Receive a weekly summary and discussion of the top papers of the week by leading researchers in the field.

In Information processing & management

Pneumonia is a global disease that causes high children mortality. The situation has even been worsening by the outbreak of the new coronavirus named COVID-19, which has killed more than 983,907 so far. People infected by the virus would show symptoms like fever and coughing as well as pneumonia as the infection progresses. Timely detection is a public consensus achieved that would benefit possible treatments and therefore contain the spread of COVID-19. X-ray, an expedient imaging technique, has been widely used for the detection of pneumonia caused by COVID-19 and some other virus. To facilitate the process of diagnosis of pneumonia, we developed a deep learning framework for a binary classification task that classifies chest X-ray images into normal and pneumonia based on our proposed CGNet. In our CGNet, there are three components including feature extraction, graph-based feature reconstruction and classification. We first use the transfer learning technique to train the state-of-the-art convolutional neural networks (CNNs) for binary classification while the trained CNNs are used to produce features for the following two components. Then, by deploying graph-based feature reconstruction, we, therefore, combine features through the graph to reconstruct features. Finally, a shallow neural network named GNet, a one layer graph neural network, which takes the combined features as the input, classifies chest X-ray images into normal and pneumonia. Our model achieved the best accuracy at 0.9872, sensitivity at 1 and specificity at 0.9795 on a public pneumonia dataset that includes 5,856 chest X-ray images. To evaluate the performance of our proposed method on detection of pneumonia caused by COVID-19, we also tested the proposed method on a public COVID-19 CT dataset, where we achieved the highest performance at the accuracy of 0.99, specificity at 1 and sensitivity at 0.98, respectively.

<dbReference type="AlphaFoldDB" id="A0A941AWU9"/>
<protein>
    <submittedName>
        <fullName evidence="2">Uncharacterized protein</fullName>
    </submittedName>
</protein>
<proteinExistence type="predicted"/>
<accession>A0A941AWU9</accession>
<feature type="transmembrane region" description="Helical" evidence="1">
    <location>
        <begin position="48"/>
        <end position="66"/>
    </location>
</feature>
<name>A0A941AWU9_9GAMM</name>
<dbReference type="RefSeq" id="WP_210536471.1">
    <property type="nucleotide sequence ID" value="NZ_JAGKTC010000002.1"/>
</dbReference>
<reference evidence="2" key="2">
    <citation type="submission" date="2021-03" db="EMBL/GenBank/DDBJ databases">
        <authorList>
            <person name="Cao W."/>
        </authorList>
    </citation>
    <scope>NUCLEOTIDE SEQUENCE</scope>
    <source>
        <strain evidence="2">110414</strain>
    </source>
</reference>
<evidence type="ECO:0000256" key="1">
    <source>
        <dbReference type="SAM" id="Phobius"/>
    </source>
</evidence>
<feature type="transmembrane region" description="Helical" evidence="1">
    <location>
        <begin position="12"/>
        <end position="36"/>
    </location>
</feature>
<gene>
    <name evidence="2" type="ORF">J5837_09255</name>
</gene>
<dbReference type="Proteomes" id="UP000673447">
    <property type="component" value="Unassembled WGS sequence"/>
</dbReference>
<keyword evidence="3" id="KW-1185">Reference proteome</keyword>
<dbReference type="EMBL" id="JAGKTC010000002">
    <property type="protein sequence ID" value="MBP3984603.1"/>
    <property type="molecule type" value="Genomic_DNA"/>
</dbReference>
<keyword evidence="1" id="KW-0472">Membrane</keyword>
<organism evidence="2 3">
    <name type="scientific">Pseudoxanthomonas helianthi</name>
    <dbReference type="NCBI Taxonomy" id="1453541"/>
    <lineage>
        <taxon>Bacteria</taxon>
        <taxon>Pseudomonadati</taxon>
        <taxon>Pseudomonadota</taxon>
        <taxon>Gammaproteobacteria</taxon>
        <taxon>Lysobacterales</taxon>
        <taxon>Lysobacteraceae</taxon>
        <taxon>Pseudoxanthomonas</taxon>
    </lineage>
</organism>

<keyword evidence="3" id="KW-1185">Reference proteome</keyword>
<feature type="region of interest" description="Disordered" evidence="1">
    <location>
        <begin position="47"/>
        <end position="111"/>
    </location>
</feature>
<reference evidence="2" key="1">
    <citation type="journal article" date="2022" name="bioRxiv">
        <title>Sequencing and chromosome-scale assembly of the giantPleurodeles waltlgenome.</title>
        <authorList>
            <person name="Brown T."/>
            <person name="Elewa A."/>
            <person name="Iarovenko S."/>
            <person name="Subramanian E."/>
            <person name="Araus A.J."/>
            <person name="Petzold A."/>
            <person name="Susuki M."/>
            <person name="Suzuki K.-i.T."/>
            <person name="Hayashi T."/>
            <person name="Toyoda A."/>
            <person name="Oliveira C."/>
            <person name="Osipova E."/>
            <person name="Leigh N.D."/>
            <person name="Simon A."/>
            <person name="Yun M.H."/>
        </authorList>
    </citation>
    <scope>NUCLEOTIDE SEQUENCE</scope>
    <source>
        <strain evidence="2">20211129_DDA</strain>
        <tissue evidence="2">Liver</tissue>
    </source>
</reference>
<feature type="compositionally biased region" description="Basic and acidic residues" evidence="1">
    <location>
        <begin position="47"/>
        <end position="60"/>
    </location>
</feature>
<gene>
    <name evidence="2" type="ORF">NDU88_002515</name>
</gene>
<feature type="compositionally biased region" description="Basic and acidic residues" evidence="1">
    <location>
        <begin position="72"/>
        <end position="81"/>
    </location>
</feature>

Yu Xiang, Wang Shui-Hua, Zhang Yu-Dong

2021-Jan

COVID-19, Chest X-ray images, Feature reconstruction, Graph, Transfer learning